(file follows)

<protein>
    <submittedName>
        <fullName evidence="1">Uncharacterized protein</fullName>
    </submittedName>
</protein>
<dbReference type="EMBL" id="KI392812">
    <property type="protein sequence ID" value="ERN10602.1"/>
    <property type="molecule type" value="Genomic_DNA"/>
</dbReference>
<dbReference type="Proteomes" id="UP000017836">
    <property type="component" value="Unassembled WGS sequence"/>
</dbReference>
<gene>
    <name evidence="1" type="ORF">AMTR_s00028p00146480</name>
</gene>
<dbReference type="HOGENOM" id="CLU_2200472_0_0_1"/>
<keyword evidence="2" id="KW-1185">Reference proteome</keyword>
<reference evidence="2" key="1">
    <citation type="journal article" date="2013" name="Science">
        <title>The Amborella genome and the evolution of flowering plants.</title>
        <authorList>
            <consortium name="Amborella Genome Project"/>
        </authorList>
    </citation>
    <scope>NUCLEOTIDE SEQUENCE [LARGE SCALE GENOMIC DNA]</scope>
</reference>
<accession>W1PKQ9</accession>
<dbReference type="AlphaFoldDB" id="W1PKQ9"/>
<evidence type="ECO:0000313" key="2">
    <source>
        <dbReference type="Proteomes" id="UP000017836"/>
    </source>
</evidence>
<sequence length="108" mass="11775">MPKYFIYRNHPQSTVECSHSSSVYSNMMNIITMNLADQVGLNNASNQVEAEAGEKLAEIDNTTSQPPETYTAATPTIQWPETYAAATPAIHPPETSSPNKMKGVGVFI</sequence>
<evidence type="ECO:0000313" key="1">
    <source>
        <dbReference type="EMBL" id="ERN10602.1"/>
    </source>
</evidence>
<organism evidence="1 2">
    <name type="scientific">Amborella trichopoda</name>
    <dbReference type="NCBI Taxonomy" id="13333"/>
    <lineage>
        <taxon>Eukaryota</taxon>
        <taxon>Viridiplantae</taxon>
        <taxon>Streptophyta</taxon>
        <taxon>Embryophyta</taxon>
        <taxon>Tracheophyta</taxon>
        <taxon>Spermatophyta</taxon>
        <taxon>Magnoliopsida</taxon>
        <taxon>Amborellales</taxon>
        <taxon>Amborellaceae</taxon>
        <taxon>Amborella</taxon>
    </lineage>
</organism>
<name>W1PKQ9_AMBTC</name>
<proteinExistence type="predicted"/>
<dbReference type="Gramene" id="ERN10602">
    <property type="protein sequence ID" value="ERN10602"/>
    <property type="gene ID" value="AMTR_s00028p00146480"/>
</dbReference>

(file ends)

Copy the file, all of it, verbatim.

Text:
<protein>
    <submittedName>
        <fullName evidence="1">Uncharacterized protein</fullName>
    </submittedName>
</protein>
<dbReference type="EMBL" id="KI392812">
    <property type="protein sequence ID" value="ERN10602.1"/>
    <property type="molecule type" value="Genomic_DNA"/>
</dbReference>
<dbReference type="Proteomes" id="UP000017836">
    <property type="component" value="Unassembled WGS sequence"/>
</dbReference>
<gene>
    <name evidence="1" type="ORF">AMTR_s00028p00146480</name>
</gene>
<dbReference type="HOGENOM" id="CLU_2200472_0_0_1"/>
<keyword evidence="2" id="KW-1185">Reference proteome</keyword>
<reference evidence="2" key="1">
    <citation type="journal article" date="2013" name="Science">
        <title>The Amborella genome and the evolution of flowering plants.</title>
        <authorList>
            <consortium name="Amborella Genome Project"/>
        </authorList>
    </citation>
    <scope>NUCLEOTIDE SEQUENCE [LARGE SCALE GENOMIC DNA]</scope>
</reference>
<accession>W1PKQ9</accession>
<dbReference type="AlphaFoldDB" id="W1PKQ9"/>
<evidence type="ECO:0000313" key="2">
    <source>
        <dbReference type="Proteomes" id="UP000017836"/>
    </source>
</evidence>
<sequence length="108" mass="11775">MPKYFIYRNHPQSTVECSHSSSVYSNMMNIITMNLADQVGLNNASNQVEAEAGEKLAEIDNTTSQPPETYTAATPTIQWPETYAAATPAIHPPETSSPNKMKGVGVFI</sequence>
<evidence type="ECO:0000313" key="1">
    <source>
        <dbReference type="EMBL" id="ERN10602.1"/>
    </source>
</evidence>
<organism evidence="1 2">
    <name type="scientific">Amborella trichopoda</name>
    <dbReference type="NCBI Taxonomy" id="13333"/>
    <lineage>
        <taxon>Eukaryota</taxon>
        <taxon>Viridiplantae</taxon>
        <taxon>Streptophyta</taxon>
        <taxon>Embryophyta</taxon>
        <taxon>Tracheophyta</taxon>
        <taxon>Spermatophyta</taxon>
        <taxon>Magnoliopsida</taxon>
        <taxon>Amborellales</taxon>
        <taxon>Amborellaceae</taxon>
        <taxon>Amborella</taxon>
    </lineage>
</organism>
<name>W1PKQ9_AMBTC</name>
<proteinExistence type="predicted"/>
<dbReference type="Gramene" id="ERN10602">
    <property type="protein sequence ID" value="ERN10602"/>
    <property type="gene ID" value="AMTR_s00028p00146480"/>
</dbReference>